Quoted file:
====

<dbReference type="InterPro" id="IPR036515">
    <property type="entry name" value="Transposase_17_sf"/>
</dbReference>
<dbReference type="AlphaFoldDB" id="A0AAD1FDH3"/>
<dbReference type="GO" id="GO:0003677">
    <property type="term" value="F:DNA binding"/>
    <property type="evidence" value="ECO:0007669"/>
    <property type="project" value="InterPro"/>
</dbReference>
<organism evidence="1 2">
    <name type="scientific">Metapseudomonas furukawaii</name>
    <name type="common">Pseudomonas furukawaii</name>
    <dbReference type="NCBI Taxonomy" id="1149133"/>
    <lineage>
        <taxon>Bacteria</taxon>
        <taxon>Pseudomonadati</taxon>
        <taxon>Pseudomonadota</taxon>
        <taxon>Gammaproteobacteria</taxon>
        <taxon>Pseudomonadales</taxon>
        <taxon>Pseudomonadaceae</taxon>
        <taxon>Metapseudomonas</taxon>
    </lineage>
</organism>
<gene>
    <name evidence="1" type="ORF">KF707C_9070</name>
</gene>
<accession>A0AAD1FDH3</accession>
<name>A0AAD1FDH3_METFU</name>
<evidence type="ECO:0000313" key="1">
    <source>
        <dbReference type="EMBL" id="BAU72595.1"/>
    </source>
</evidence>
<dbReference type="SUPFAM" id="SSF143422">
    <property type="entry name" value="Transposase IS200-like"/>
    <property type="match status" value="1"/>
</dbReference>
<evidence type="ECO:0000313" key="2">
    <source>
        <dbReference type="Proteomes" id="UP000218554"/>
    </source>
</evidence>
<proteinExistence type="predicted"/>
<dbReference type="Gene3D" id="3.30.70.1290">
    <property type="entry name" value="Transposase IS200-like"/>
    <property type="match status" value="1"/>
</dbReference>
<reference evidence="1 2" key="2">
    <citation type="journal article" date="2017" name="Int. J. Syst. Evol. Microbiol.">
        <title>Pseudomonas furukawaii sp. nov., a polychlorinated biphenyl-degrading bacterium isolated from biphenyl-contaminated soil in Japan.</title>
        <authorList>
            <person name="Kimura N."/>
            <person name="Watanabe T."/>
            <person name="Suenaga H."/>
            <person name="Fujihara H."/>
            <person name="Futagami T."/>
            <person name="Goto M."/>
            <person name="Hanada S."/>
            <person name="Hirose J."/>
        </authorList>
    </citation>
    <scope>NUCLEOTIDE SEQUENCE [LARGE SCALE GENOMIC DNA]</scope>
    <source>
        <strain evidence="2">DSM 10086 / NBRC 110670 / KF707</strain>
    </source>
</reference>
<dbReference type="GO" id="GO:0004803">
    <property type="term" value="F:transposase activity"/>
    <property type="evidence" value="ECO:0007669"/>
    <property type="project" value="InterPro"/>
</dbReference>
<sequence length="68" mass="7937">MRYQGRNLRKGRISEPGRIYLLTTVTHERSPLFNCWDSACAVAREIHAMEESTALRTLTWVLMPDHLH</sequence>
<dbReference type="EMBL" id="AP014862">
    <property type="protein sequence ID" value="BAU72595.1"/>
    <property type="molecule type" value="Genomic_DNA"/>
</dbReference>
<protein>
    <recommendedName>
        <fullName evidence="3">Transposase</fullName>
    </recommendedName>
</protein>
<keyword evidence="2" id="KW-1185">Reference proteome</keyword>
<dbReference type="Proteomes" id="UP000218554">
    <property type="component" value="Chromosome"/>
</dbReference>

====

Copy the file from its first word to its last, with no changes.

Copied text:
<dbReference type="InterPro" id="IPR036515">
    <property type="entry name" value="Transposase_17_sf"/>
</dbReference>
<dbReference type="AlphaFoldDB" id="A0AAD1FDH3"/>
<dbReference type="GO" id="GO:0003677">
    <property type="term" value="F:DNA binding"/>
    <property type="evidence" value="ECO:0007669"/>
    <property type="project" value="InterPro"/>
</dbReference>
<organism evidence="1 2">
    <name type="scientific">Metapseudomonas furukawaii</name>
    <name type="common">Pseudomonas furukawaii</name>
    <dbReference type="NCBI Taxonomy" id="1149133"/>
    <lineage>
        <taxon>Bacteria</taxon>
        <taxon>Pseudomonadati</taxon>
        <taxon>Pseudomonadota</taxon>
        <taxon>Gammaproteobacteria</taxon>
        <taxon>Pseudomonadales</taxon>
        <taxon>Pseudomonadaceae</taxon>
        <taxon>Metapseudomonas</taxon>
    </lineage>
</organism>
<gene>
    <name evidence="1" type="ORF">KF707C_9070</name>
</gene>
<accession>A0AAD1FDH3</accession>
<name>A0AAD1FDH3_METFU</name>
<evidence type="ECO:0000313" key="1">
    <source>
        <dbReference type="EMBL" id="BAU72595.1"/>
    </source>
</evidence>
<dbReference type="SUPFAM" id="SSF143422">
    <property type="entry name" value="Transposase IS200-like"/>
    <property type="match status" value="1"/>
</dbReference>
<evidence type="ECO:0000313" key="2">
    <source>
        <dbReference type="Proteomes" id="UP000218554"/>
    </source>
</evidence>
<proteinExistence type="predicted"/>
<dbReference type="Gene3D" id="3.30.70.1290">
    <property type="entry name" value="Transposase IS200-like"/>
    <property type="match status" value="1"/>
</dbReference>
<reference evidence="1 2" key="2">
    <citation type="journal article" date="2017" name="Int. J. Syst. Evol. Microbiol.">
        <title>Pseudomonas furukawaii sp. nov., a polychlorinated biphenyl-degrading bacterium isolated from biphenyl-contaminated soil in Japan.</title>
        <authorList>
            <person name="Kimura N."/>
            <person name="Watanabe T."/>
            <person name="Suenaga H."/>
            <person name="Fujihara H."/>
            <person name="Futagami T."/>
            <person name="Goto M."/>
            <person name="Hanada S."/>
            <person name="Hirose J."/>
        </authorList>
    </citation>
    <scope>NUCLEOTIDE SEQUENCE [LARGE SCALE GENOMIC DNA]</scope>
    <source>
        <strain evidence="2">DSM 10086 / NBRC 110670 / KF707</strain>
    </source>
</reference>
<dbReference type="GO" id="GO:0004803">
    <property type="term" value="F:transposase activity"/>
    <property type="evidence" value="ECO:0007669"/>
    <property type="project" value="InterPro"/>
</dbReference>
<sequence length="68" mass="7937">MRYQGRNLRKGRISEPGRIYLLTTVTHERSPLFNCWDSACAVAREIHAMEESTALRTLTWVLMPDHLH</sequence>
<dbReference type="EMBL" id="AP014862">
    <property type="protein sequence ID" value="BAU72595.1"/>
    <property type="molecule type" value="Genomic_DNA"/>
</dbReference>
<protein>
    <recommendedName>
        <fullName evidence="3">Transposase</fullName>
    </recommendedName>
</protein>
<keyword evidence="2" id="KW-1185">Reference proteome</keyword>
<dbReference type="Proteomes" id="UP000218554">
    <property type="component" value="Chromosome"/>
</dbReference>